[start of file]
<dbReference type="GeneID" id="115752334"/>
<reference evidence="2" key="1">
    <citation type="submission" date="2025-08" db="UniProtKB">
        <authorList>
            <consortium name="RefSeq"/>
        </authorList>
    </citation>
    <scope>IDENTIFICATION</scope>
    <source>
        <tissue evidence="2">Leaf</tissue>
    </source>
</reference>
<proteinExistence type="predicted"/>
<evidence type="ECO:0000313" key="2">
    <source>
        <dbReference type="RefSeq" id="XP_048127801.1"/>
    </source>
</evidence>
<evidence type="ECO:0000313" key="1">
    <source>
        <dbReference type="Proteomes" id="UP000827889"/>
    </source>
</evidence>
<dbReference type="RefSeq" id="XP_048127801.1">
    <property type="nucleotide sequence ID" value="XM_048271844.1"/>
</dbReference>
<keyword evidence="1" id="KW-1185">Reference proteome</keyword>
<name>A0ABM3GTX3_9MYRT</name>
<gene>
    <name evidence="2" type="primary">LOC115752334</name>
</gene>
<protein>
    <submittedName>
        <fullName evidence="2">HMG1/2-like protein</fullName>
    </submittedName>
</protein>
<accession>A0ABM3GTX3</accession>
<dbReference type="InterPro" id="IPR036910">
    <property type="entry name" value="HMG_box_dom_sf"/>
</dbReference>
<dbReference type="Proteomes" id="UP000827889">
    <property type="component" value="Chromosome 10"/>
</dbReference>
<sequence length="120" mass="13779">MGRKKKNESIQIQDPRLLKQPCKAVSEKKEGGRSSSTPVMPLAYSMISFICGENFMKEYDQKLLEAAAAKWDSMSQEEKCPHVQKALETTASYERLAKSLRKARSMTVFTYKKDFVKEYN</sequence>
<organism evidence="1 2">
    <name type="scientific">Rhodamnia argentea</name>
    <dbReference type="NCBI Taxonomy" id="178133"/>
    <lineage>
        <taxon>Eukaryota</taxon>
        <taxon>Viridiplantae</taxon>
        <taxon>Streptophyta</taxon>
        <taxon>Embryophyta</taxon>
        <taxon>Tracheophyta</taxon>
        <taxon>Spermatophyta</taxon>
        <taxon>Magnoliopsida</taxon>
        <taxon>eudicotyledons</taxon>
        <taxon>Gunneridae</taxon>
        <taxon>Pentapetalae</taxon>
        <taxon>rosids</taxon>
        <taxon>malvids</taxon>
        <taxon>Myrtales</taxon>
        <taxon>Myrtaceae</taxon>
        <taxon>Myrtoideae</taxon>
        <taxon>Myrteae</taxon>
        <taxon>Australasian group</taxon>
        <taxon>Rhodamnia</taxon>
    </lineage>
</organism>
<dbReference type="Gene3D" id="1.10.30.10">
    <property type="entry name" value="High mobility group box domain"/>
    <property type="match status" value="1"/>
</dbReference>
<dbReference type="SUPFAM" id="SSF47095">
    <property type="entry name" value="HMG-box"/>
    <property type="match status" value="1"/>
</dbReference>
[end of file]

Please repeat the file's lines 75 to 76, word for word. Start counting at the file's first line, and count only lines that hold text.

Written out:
    <property type="match status" value="1"/>
</dbReference>